3) Rule one of anything, fewer parts means less failures. Any technician of any kind, from automotive to electronics knows that cold.

==========

I should have added to make my point clear is adjustable gain at the initial mast head amp (despite the more parts to fail theory) is not into itself a bad idea, and could be adjusted to reduce overload.

But noise figure is the deal killer in this amp. 5db is way too high.

3 db is acceptable these days for DTV. For those that can't relate to the difference between 3 and 5 db, well it's 2 db, but what is 2db to someone that isn't used to thinking db?

Here is a good example of db in the real world.

Lets say you have the biggest antenna you can buy, but want more signal, so you stack two of them together to increase reception. The resulting advantage of two identical antennas over one is 2.5 db though a common combiner.

Or lets say own an antenna with a 60 inch long boom. To get 2 db more, you would need to buy an antenna with a boom 2/3's longer or 100 inches.

So if you save $10 bucks on a cheap amp, and have a 100 inch boom antenna on the roof, you just reduced the antenna to one that would have reception of one that is only 60 inches.

High noise amps are absolutely a no no for DTV.

There is no point in buying one.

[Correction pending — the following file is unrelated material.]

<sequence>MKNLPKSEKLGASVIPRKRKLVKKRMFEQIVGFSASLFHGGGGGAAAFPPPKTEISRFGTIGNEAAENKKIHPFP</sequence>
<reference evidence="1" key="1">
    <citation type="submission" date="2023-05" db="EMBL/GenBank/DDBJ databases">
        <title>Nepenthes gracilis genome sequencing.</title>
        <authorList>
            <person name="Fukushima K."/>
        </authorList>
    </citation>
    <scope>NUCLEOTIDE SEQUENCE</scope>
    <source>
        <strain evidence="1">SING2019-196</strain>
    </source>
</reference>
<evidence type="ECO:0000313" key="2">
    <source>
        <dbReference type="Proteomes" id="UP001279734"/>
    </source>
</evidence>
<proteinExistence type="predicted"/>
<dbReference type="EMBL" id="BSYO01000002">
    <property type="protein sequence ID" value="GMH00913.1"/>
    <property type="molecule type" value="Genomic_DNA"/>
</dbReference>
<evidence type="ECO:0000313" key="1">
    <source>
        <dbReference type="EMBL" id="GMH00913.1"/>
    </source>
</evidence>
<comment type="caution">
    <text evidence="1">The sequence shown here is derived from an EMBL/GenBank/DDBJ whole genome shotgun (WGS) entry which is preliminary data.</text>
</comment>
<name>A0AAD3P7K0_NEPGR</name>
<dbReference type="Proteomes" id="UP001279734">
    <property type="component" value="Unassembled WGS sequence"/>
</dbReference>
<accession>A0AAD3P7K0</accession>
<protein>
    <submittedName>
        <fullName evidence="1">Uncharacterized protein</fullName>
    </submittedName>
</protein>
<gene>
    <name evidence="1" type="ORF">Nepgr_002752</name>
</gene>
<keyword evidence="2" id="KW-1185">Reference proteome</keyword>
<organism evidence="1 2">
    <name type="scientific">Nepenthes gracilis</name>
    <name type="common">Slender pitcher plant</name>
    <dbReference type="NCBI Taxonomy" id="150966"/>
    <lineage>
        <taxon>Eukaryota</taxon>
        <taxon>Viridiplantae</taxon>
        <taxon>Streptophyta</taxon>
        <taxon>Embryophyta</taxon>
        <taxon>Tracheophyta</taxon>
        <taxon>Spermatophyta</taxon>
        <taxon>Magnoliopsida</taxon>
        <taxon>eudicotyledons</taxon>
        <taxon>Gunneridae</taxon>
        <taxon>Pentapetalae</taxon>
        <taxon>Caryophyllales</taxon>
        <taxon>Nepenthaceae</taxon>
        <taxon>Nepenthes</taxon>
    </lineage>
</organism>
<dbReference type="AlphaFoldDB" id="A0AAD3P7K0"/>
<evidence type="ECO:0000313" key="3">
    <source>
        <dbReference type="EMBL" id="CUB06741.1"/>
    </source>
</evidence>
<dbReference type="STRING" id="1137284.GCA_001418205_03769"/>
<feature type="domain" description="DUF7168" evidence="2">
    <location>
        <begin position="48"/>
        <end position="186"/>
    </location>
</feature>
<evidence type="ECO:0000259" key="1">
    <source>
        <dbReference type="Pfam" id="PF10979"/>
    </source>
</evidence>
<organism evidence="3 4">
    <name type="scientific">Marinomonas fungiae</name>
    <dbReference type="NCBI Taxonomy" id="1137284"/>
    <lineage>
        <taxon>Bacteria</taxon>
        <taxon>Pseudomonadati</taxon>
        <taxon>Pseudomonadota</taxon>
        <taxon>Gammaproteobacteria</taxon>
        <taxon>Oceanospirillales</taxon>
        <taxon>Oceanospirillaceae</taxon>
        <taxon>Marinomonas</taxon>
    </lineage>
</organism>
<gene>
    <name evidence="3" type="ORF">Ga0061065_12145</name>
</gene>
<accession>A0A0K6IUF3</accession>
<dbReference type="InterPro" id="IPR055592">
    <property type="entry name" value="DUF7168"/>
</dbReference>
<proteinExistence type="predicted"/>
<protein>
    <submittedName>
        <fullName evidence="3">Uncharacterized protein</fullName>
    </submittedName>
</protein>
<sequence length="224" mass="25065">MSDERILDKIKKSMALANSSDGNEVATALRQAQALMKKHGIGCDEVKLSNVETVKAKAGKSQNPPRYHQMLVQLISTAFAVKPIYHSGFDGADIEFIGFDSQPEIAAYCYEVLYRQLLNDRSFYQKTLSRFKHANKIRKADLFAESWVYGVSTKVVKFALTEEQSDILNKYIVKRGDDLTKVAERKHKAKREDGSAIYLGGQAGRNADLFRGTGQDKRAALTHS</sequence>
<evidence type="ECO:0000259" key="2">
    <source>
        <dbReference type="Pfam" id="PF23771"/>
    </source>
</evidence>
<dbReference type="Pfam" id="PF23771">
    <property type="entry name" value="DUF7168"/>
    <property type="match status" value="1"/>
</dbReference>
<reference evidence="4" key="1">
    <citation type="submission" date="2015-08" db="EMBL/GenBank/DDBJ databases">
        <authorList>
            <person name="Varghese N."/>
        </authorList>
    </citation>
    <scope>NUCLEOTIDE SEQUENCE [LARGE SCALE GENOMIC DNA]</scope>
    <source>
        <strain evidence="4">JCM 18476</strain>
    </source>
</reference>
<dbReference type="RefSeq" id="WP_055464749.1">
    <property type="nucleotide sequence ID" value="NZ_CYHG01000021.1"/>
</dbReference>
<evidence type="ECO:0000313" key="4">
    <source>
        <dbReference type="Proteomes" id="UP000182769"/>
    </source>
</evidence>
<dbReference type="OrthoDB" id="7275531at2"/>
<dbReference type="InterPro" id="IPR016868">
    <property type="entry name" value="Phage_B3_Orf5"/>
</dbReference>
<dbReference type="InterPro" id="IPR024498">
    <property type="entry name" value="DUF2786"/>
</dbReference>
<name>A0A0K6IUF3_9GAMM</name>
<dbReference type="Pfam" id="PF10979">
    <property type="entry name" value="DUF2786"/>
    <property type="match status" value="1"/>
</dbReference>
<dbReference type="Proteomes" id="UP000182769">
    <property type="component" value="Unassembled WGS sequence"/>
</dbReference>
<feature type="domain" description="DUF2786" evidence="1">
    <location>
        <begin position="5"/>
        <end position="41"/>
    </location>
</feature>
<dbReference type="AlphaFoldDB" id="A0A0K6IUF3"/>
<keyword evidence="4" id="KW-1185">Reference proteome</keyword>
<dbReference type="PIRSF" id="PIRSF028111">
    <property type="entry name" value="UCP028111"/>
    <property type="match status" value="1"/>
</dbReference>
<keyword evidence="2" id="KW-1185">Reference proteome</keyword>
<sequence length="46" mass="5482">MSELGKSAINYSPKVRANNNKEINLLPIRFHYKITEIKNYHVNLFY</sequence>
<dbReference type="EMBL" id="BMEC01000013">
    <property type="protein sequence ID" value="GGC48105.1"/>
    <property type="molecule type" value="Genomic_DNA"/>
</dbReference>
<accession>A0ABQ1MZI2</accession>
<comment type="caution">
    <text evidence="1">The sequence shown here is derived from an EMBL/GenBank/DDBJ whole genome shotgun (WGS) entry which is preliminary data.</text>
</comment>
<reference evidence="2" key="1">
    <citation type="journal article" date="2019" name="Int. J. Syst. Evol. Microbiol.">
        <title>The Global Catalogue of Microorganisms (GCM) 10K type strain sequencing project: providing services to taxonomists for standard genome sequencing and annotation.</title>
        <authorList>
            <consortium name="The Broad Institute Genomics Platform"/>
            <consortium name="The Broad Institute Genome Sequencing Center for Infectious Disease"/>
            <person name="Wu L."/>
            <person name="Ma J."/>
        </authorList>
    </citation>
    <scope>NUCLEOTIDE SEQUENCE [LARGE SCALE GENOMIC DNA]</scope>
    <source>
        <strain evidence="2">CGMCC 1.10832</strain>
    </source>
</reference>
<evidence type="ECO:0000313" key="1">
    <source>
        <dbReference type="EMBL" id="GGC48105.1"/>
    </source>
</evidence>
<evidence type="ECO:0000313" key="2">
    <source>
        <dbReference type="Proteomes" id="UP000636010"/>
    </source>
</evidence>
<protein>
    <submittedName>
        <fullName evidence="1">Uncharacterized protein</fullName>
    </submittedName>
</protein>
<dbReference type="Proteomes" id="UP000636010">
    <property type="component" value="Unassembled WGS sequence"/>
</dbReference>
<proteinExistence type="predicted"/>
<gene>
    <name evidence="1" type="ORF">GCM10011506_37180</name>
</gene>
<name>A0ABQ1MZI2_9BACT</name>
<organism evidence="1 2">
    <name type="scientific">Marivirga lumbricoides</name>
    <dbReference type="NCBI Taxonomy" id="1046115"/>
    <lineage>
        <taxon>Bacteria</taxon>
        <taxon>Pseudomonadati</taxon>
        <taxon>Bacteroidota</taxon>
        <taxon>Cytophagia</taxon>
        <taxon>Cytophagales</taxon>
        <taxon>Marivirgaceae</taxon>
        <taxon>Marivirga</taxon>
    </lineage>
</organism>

That said, if you already own an older high noise amp, it may work ok for you if you have strong signals, and need the gain of the amp to over come long runs of coax.

This does beg an idea or though to you Don. Take a CM7777, it already has 2 switches on it. One for combined or separate and one to add or remove the FM trap filter.

I wonder if it would not be a good idea, since a switch is more reliable than a pot to add a switch to something of the gain and low noise of a CM7777 that drops the gain in half, if and only if that drop also gives an increase in the dynamic range of the amplifier.

The reason I add that last constraint is if you look at holl_and's evaluations of amps, even though the CM7778 has 10 db or so less gain than the CM7777, it apparently has no better dynamic range.

So I will add to Jeff's rules, that without an increase in dynamic range, there is no point in lowering the gain of an amplifier.
 

Don_M

DTVUSA Member
#10
This does beg an idea or though to you Don. Take a CM7777, it already has 2 switches on it. One for combined or separate and one to add or remove the FM trap filter.

I wonder if it would not be a good idea, since a switch is more reliable than a pot to add a switch to something of the gain and low noise of a CM7777 that drops the gain in half, if and only if that drop also gives an increase in the dynamic range of the amplifier.

The reason I add that last constraint is if you look at holl_and's evaluations of amps, even though the CM7778 has 10 db or so less gain than the CM7777, it apparently has no better dynamic range.
That's what I took away from his chart, too -- dynamic range doesn't necessarily have an inverse relationship to gain, so this capability must be due to something else in pre-amp design. What that might be, I can't say: I only roomed with an EE in college, I didn't major in it!